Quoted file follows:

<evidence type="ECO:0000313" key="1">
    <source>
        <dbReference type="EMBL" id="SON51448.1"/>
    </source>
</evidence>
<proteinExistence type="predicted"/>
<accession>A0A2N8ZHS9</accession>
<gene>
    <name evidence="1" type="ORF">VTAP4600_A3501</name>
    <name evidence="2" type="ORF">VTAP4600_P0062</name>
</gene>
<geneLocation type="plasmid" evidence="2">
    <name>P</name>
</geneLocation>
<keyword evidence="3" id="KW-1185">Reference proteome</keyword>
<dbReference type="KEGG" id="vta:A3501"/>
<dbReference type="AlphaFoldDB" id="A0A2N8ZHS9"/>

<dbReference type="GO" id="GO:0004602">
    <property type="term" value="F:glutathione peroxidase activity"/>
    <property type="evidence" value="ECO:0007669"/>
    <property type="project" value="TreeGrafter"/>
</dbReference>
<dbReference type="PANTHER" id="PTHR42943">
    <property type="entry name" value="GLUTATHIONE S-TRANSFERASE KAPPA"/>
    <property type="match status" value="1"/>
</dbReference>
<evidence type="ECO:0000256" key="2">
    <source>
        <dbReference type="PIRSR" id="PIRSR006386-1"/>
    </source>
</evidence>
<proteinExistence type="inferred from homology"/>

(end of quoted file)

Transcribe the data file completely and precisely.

<evidence type="ECO:0000313" key="1">
    <source>
        <dbReference type="EMBL" id="SON51448.1"/>
    </source>
</evidence>
<proteinExistence type="predicted"/>
<accession>A0A2N8ZHS9</accession>
<gene>
    <name evidence="1" type="ORF">VTAP4600_A3501</name>
    <name evidence="2" type="ORF">VTAP4600_P0062</name>
</gene>
<geneLocation type="plasmid" evidence="2">
    <name>P</name>
</geneLocation>
<keyword evidence="3" id="KW-1185">Reference proteome</keyword>
<dbReference type="KEGG" id="vta:A3501"/>
<dbReference type="AlphaFoldDB" id="A0A2N8ZHS9"/>

<dbReference type="GO" id="GO:0004602">
    <property type="term" value="F:glutathione peroxidase activity"/>
    <property type="evidence" value="ECO:0007669"/>
    <property type="project" value="TreeGrafter"/>
</dbReference>
<dbReference type="PANTHER" id="PTHR42943">
    <property type="entry name" value="GLUTATHIONE S-TRANSFERASE KAPPA"/>
    <property type="match status" value="1"/>
</dbReference>
<evidence type="ECO:0000256" key="2">
    <source>
        <dbReference type="PIRSR" id="PIRSR006386-1"/>
    </source>
</evidence>
<proteinExistence type="inferred from homology"/>